This story is from the category Augmenting Organics
Date posted: 21/03/2007
Some months ago, we looked at the case of ex-Marine Claudia Mitchell, who lost her arm in a motorcycle accident and became the first woman to be fitted with a bionic arm.
Now, the art of prosthetics has moved forwards once more, and Claudia has now become the first woman to be fitted with an artificial arm ? same arm ? that returns a sense of touch to her nervous system.
Surgeons have re-routed the ends of the motor nerves ? which once controlled her arm?s movement ? into the muscles in her chest and side. And the ends of the sensory nerves, which fed signals responding to heat and touch from her now-amputated arm to her brain, have been transferred to the skin on her chest.
To make the process more intuitive, Todd Kuiken and colleagues at the Rehabilitation Institute of Chicago developed a technique called "targeted muscle reinnervation". Motor nerves that once controlled the arm are transferred to nearby muscles, which are then fitted with myoelectric sensors to detect contraction.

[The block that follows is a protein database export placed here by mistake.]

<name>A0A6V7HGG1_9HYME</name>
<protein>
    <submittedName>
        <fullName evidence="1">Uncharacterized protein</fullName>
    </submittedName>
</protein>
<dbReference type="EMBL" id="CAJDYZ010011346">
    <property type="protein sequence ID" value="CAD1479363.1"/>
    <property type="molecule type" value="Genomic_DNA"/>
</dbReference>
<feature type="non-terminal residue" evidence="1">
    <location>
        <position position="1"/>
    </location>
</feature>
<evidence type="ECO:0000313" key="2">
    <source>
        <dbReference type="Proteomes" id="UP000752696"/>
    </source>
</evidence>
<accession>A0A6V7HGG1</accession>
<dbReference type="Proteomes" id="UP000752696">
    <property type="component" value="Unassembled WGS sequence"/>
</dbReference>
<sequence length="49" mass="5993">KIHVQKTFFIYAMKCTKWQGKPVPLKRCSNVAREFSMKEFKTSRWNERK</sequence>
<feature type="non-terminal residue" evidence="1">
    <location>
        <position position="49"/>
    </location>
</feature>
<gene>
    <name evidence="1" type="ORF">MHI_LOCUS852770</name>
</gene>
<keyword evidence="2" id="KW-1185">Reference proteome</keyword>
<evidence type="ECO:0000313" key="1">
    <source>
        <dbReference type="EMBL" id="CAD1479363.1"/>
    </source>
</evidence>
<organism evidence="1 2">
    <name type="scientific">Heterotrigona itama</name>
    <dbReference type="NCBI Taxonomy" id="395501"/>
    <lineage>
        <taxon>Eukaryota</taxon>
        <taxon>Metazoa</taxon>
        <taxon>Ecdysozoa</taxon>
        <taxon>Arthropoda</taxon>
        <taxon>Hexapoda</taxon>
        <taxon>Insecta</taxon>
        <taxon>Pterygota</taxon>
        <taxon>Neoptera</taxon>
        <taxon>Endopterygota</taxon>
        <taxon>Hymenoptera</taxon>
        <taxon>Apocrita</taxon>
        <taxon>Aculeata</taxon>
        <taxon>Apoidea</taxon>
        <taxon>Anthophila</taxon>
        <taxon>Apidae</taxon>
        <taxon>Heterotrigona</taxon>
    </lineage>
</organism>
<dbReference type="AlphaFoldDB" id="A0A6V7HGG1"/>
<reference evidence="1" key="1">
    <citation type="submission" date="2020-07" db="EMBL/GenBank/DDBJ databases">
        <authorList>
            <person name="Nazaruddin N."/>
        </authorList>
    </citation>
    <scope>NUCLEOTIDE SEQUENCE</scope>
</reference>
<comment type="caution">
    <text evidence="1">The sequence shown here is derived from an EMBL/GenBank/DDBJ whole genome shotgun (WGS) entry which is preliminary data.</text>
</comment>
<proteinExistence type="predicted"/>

"When the person imagines closing their hand, the signal goes down the nerve. Then we use that signal to control the prosthetic hand," explains prostheticist Laura Miller.
Three amputees have previously had their motor nerves redirected in this way, and are able to control their prosthetic arms much more effectively than conventional devices.
With Claudia, touching certain points on her upper chest produces the same sensations she would if someone touched her finger, her palm, or the back of her hand. She can even distinguish a range of pressures, temperatures and vibrations.
"Anybody who's ever tried to button their shirt when their hands are cold will know how important sensory-motor integration is," says Greg Clark, a bioengineer at the University of Utah in Salt Lake City, US, who is working to develop a similar system that uses electrodes to tap signals from nerves directly.
Before the senses can be used to provide feedback, a prosthetic arm must be built to pick up sensory input and transmit it to the portion of the chest that feels like the hand.
Kuiken's team is now working on a prototype device that transfers the feeling of pressure to the chest using a plunger-like mechanism, which they hope to begin testing in three to six months. Systems for transmitting vibrations and temperature are also in development.
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